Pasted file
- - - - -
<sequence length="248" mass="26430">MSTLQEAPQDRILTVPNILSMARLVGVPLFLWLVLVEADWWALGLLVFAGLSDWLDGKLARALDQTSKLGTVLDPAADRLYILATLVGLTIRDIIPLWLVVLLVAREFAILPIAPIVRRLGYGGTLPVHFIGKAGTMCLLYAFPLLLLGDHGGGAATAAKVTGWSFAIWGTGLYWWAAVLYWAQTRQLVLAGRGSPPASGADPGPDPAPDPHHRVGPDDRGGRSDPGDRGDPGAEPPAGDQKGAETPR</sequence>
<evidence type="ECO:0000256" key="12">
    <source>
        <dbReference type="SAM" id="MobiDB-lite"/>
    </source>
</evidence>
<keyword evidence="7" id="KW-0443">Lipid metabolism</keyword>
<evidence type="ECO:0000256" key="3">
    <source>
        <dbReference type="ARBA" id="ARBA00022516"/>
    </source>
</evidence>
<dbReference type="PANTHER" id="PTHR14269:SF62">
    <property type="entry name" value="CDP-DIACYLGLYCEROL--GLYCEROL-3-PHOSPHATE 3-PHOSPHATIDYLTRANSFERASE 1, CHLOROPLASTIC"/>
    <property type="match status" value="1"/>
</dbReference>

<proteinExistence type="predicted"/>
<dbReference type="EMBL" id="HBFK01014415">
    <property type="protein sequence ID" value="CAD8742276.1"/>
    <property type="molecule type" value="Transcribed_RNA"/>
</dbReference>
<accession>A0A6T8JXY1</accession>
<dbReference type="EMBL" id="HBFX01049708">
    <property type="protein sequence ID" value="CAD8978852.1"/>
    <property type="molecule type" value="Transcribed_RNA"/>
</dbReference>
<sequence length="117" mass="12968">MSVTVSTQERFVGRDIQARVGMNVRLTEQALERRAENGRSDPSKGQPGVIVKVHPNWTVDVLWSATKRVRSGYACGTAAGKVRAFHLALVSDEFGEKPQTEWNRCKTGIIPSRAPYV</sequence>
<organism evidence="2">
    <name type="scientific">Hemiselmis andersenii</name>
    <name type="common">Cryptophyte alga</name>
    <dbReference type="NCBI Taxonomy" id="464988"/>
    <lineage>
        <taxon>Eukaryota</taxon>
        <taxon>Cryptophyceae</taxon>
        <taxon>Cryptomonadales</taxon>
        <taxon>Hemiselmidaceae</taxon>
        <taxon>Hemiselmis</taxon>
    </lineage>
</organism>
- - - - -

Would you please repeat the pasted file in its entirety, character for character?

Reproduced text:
<sequence length="248" mass="26430">MSTLQEAPQDRILTVPNILSMARLVGVPLFLWLVLVEADWWALGLLVFAGLSDWLDGKLARALDQTSKLGTVLDPAADRLYILATLVGLTIRDIIPLWLVVLLVAREFAILPIAPIVRRLGYGGTLPVHFIGKAGTMCLLYAFPLLLLGDHGGGAATAAKVTGWSFAIWGTGLYWWAAVLYWAQTRQLVLAGRGSPPASGADPGPDPAPDPHHRVGPDDRGGRSDPGDRGDPGAEPPAGDQKGAETPR</sequence>
<evidence type="ECO:0000256" key="12">
    <source>
        <dbReference type="SAM" id="MobiDB-lite"/>
    </source>
</evidence>
<keyword evidence="7" id="KW-0443">Lipid metabolism</keyword>
<evidence type="ECO:0000256" key="3">
    <source>
        <dbReference type="ARBA" id="ARBA00022516"/>
    </source>
</evidence>
<dbReference type="PANTHER" id="PTHR14269:SF62">
    <property type="entry name" value="CDP-DIACYLGLYCEROL--GLYCEROL-3-PHOSPHATE 3-PHOSPHATIDYLTRANSFERASE 1, CHLOROPLASTIC"/>
    <property type="match status" value="1"/>
</dbReference>

<proteinExistence type="predicted"/>
<dbReference type="EMBL" id="HBFK01014415">
    <property type="protein sequence ID" value="CAD8742276.1"/>
    <property type="molecule type" value="Transcribed_RNA"/>
</dbReference>
<accession>A0A6T8JXY1</accession>
<dbReference type="EMBL" id="HBFX01049708">
    <property type="protein sequence ID" value="CAD8978852.1"/>
    <property type="molecule type" value="Transcribed_RNA"/>
</dbReference>
<sequence length="117" mass="12968">MSVTVSTQERFVGRDIQARVGMNVRLTEQALERRAENGRSDPSKGQPGVIVKVHPNWTVDVLWSATKRVRSGYACGTAAGKVRAFHLALVSDEFGEKPQTEWNRCKTGIIPSRAPYV</sequence>
<organism evidence="2">
    <name type="scientific">Hemiselmis andersenii</name>
    <name type="common">Cryptophyte alga</name>
    <dbReference type="NCBI Taxonomy" id="464988"/>
    <lineage>
        <taxon>Eukaryota</taxon>
        <taxon>Cryptophyceae</taxon>
        <taxon>Cryptomonadales</taxon>
        <taxon>Hemiselmidaceae</taxon>
        <taxon>Hemiselmis</taxon>
    </lineage>
</organism>